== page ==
The other feature I absolutely love about the Galaxy S7 and S7 Edge is the addition of water resistance. This was present in the Galaxy S5, but required a small door to be opened and closed every time you wanted to charge the phone, which ended up breaking for many people, including me. With the Galaxy S7 and S7 Edge, the entire inside of the phones have been coated to be water resistant, so there’s no need for an additional part. Water resistance is an incredibly useful feature and it really removes a level of worry that many people have about using their phones in the rain, or spilling on them. With the Galaxy S7 and S7 Edge, your phone can endure through the elements.
Of course no review would be complete without a look at the cameras, both of which are once again the best cameras I’ve ever used on an Android phone. Samsung has lowered the number of megapixels from 16 to 12 in this generation of the Galaxy, which allows for larger pixels and better low-light performance. The Galaxy S7 and S7 Edge are the first smartphones to feature dual-pixel technology, so they capture better photos in low-light environments and focus incredibly fast. I was blown away by the professional-looking blurred backgrounds (or depth of field) I was getting from these cameras, as well as the Galaxy’s ability to focus on subjects up close.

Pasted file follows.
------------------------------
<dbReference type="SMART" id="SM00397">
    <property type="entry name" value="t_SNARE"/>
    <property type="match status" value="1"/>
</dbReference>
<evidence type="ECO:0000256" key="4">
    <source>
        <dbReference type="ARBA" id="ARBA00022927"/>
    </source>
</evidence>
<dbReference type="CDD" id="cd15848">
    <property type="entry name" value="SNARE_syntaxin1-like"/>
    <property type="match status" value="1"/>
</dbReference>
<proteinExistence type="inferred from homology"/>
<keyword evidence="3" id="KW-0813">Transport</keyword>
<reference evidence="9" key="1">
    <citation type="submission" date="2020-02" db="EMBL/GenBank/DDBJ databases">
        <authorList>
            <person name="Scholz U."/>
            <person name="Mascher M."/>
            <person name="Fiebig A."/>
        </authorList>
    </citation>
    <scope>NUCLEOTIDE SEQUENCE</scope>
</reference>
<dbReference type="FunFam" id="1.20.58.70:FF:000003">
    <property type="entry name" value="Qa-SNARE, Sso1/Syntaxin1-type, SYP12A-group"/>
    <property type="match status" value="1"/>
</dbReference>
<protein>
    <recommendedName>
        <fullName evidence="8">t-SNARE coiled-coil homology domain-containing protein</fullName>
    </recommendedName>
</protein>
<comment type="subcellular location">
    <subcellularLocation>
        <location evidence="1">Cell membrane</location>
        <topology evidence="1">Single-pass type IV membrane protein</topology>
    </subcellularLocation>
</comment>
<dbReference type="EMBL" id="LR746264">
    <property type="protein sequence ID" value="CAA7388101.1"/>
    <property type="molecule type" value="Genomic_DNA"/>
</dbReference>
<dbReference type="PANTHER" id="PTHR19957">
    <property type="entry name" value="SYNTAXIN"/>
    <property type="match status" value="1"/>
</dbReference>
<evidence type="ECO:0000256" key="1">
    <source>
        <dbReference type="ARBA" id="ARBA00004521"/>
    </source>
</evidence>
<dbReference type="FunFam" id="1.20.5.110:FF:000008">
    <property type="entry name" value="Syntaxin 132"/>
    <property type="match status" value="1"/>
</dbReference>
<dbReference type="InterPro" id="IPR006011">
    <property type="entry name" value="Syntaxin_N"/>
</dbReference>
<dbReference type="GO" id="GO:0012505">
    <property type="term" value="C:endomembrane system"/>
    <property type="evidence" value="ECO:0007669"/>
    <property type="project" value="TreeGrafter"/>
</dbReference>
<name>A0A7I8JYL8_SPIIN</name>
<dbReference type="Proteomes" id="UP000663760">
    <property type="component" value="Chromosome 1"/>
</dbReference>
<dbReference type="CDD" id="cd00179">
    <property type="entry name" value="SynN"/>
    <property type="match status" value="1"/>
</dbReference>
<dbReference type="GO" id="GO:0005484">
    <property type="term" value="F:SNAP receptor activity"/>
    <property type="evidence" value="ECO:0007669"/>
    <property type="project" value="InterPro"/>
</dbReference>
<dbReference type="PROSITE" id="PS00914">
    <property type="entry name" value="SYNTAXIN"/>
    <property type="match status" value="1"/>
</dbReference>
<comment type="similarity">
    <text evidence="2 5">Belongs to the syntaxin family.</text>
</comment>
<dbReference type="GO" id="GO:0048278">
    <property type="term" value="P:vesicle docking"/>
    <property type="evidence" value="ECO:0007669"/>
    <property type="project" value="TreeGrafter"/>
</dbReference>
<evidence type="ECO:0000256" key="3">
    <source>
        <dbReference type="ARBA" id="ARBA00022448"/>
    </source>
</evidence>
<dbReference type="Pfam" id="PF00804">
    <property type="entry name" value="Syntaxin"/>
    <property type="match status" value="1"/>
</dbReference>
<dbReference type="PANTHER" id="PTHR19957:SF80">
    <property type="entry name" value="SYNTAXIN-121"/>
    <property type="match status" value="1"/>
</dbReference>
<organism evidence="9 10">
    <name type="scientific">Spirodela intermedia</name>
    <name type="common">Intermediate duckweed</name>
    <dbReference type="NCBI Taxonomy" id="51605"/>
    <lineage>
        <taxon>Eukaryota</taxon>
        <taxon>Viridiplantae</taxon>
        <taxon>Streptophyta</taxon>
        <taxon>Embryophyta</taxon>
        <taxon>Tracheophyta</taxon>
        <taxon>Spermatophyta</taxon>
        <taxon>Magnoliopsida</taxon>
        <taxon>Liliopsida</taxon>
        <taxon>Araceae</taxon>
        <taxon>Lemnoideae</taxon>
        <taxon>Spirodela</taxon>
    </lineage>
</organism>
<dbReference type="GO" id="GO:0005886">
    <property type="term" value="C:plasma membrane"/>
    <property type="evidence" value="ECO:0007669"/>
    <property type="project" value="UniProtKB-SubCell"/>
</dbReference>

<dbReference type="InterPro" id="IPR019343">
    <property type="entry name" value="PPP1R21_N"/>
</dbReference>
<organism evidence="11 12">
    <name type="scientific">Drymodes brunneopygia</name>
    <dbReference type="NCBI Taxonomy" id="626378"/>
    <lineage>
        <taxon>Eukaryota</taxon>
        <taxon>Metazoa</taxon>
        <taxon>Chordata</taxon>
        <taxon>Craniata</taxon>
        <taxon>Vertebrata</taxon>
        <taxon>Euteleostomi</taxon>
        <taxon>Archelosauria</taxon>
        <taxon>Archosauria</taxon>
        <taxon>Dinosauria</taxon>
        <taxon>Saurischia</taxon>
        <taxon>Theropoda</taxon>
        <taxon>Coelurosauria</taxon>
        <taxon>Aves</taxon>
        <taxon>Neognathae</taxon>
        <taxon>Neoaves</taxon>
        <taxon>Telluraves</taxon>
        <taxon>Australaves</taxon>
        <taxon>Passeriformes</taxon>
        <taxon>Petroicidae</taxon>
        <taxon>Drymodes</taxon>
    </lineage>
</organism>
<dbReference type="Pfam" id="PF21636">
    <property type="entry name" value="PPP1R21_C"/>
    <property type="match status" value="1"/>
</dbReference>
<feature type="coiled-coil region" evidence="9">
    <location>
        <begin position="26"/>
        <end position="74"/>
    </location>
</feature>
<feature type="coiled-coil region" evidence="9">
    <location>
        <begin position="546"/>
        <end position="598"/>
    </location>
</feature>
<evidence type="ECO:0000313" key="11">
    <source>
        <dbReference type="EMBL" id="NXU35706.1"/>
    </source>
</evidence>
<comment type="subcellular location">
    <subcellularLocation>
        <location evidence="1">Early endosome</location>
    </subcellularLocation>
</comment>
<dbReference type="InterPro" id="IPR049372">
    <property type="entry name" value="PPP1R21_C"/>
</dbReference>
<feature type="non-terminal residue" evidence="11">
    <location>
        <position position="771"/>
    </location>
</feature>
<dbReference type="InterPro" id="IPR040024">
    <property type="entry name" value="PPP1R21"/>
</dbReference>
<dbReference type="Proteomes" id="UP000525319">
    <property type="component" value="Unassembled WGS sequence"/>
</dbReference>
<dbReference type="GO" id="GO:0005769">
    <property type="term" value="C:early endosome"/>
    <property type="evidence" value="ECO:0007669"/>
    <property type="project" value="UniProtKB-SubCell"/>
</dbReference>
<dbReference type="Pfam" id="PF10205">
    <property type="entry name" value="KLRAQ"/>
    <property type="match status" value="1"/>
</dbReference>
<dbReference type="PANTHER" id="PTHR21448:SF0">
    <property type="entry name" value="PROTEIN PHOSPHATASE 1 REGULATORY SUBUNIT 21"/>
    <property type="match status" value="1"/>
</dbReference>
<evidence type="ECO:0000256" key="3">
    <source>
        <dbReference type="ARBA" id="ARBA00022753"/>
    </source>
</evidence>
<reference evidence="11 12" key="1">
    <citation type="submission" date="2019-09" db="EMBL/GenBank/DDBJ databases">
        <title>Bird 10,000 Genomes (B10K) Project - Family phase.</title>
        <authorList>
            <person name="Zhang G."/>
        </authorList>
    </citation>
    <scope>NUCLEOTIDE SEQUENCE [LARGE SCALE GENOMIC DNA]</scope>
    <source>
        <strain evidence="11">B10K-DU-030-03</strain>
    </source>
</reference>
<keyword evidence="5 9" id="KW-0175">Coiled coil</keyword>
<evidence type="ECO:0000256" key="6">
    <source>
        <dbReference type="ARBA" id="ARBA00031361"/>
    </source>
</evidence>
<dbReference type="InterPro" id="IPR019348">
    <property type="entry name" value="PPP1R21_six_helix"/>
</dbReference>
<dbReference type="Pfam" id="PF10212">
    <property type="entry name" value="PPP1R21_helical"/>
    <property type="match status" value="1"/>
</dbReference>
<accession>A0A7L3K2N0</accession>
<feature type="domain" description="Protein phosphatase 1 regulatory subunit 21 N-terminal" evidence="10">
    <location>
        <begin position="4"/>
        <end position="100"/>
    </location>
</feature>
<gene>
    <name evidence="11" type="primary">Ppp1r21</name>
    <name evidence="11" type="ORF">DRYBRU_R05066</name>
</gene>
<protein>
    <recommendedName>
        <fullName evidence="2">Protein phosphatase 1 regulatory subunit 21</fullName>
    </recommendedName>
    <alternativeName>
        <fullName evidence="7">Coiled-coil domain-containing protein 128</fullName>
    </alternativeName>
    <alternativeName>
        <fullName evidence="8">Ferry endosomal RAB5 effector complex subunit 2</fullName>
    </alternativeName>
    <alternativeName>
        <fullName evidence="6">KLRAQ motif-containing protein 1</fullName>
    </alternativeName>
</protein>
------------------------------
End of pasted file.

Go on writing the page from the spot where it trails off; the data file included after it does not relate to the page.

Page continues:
The Galaxy S7 and S7 Edge include a home button that doubles as a fingerprint reader. Samsung has improved the technology from previous generations, making the reader faster than ever, and therefore more likely to be used by the masses. I found it worked well, though was sometimes hard to use when sitting on a table. This is a useful feature considering most Android phones lack a fingerprint reader.
With the Galaxy S7 and S7 Edge, you’ll also be getting support for Samsung Pay, coming to Canada in late 2016. Samsung Pay is one of the most exciting mobile payment technologies on the market, as it is the only mobile payments technology that works with both NFC tap-to-pay readers as well as traditional swipe machines. To use it, you simply hold the phone next to the swipe area of a reader, and voila! While I haven’t tried this yet myself, I’ve heard nothing but good things.
If I had to critique the hardware in any way, it would be for the amount of fingerprints the glass rear of the device collects. This isn’t an issue on the plastic and metal backs of other devices made by HTC or Apple, which is why I wish Samsung would follow suit. The other let down for me was the speaker quality, which I felt had limited volume and was tinny. The speaker grille is located on the bottom of the phone – a poor location considering I often found myself adjusting my grip as to not cover the speaker. This may be a tradeoff necessary for the water resistance, but I’d like Samsung to focus on sound quality more in the future, especially when other flagships such as the Moto X Pure offer incredible front-facing stereo speakers.